A 69-year-old man was in the hospital Wednesday after being struck by a van on North Avenue in Baltimore.
The surveillance video across the street shows the man jay walking, not looking as he crossed the street, causing a car to slow down and stop to avoid hitting him. Then, once on the other side of the center divider, a car zooms by and violently crashes into the man. The car did not stop.
This is starting the conversation for many on what you should do as a driver and pedestrian to stay safe.
Det. Jeremy Silbert, Baltimore Police spokesman, said everyone needs to be more aware.
"So often we see pedestrians using their cellphones and they're texting while they walk, they're looking at their phone, they have their earbuds in, they're not aware of what's around them," Silbert said.
Sixteen people were killed in 2016 after being struck by cars in Baltimore City.
That came as no surprise to some Baltimore residents.
"I probably see something like that every day," said Dawn Zenczykiewicz, who works in the city and says she sees jay walkers and close calls every day.
"I've seen people literally as a car is coming down the street really fast, just try to cross the street and come very close to being hit," Zenczykiewicz said.
"I'm old enough now that I know you look a couple of times, because you never know when somebody's going to come out of nowhere," she added.
Here's the breakdown:
The people most at risk to get hit while crossing are those 65 and older, or 14 and under. About 14 percent of fatal traffic accidents are pedestrian involved, according to the Center for Disease Control.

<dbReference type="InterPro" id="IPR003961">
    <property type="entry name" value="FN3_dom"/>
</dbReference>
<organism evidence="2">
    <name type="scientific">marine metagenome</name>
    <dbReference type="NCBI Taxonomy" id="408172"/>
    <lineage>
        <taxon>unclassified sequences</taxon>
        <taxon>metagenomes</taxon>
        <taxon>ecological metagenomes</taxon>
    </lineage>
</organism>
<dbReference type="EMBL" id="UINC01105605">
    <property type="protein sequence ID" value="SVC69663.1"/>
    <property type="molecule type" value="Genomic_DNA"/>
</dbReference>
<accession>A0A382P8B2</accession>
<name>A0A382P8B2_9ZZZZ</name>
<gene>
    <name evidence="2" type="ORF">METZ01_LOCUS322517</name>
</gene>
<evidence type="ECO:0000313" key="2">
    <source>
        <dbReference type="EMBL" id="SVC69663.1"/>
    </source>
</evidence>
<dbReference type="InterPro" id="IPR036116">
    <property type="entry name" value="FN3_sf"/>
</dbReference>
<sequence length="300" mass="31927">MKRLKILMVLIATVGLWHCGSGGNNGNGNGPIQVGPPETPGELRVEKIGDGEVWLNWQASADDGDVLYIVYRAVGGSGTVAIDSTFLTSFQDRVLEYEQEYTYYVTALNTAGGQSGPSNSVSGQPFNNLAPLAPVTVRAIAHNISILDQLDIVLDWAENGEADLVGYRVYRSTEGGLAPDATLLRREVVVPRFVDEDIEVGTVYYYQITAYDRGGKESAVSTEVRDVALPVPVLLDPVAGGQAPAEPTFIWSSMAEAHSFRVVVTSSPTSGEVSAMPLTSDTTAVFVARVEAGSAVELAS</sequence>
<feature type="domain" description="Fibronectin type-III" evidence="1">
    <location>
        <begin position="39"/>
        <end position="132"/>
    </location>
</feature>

Three out of every 10 crashes involved a driver 34 years old or younger.
In Maryland, you can get fined by police if you don't respect pedestrians. It's $80 to $500 if you don't stop for a pedestrian to cross when they're allowed.
Drivers can get fined $70 to $500 if you fail to exercise due care to avoid hitting any pedestrian.
As a pedestrian, you can get a similar fine for jay walking, or crossing against a signal.
Police say being aware, especially while making a right or left-hand turn through an intersection is crucial for drivers to avoid hitting any pedestrian. Silbert says the same goes for pedestrians, look both ways before crossing the street, and stay off the phone while entering an intersection.
"I can only speak for myself, I do it because it's quicker, why? If I'm like down here, you see how it is right now (gesturing toward speeding cars at the Inner Harbor) why walk all the way up here to get across the street?Like I said, if I see the opportunity I'm going to take it, you know but I want to make sure the opportunity is safe," Keyjuan Branch said.
Branch said he's been hit while in the cross walk, and said he thinks it's fine to jay walk as long as you do it safely.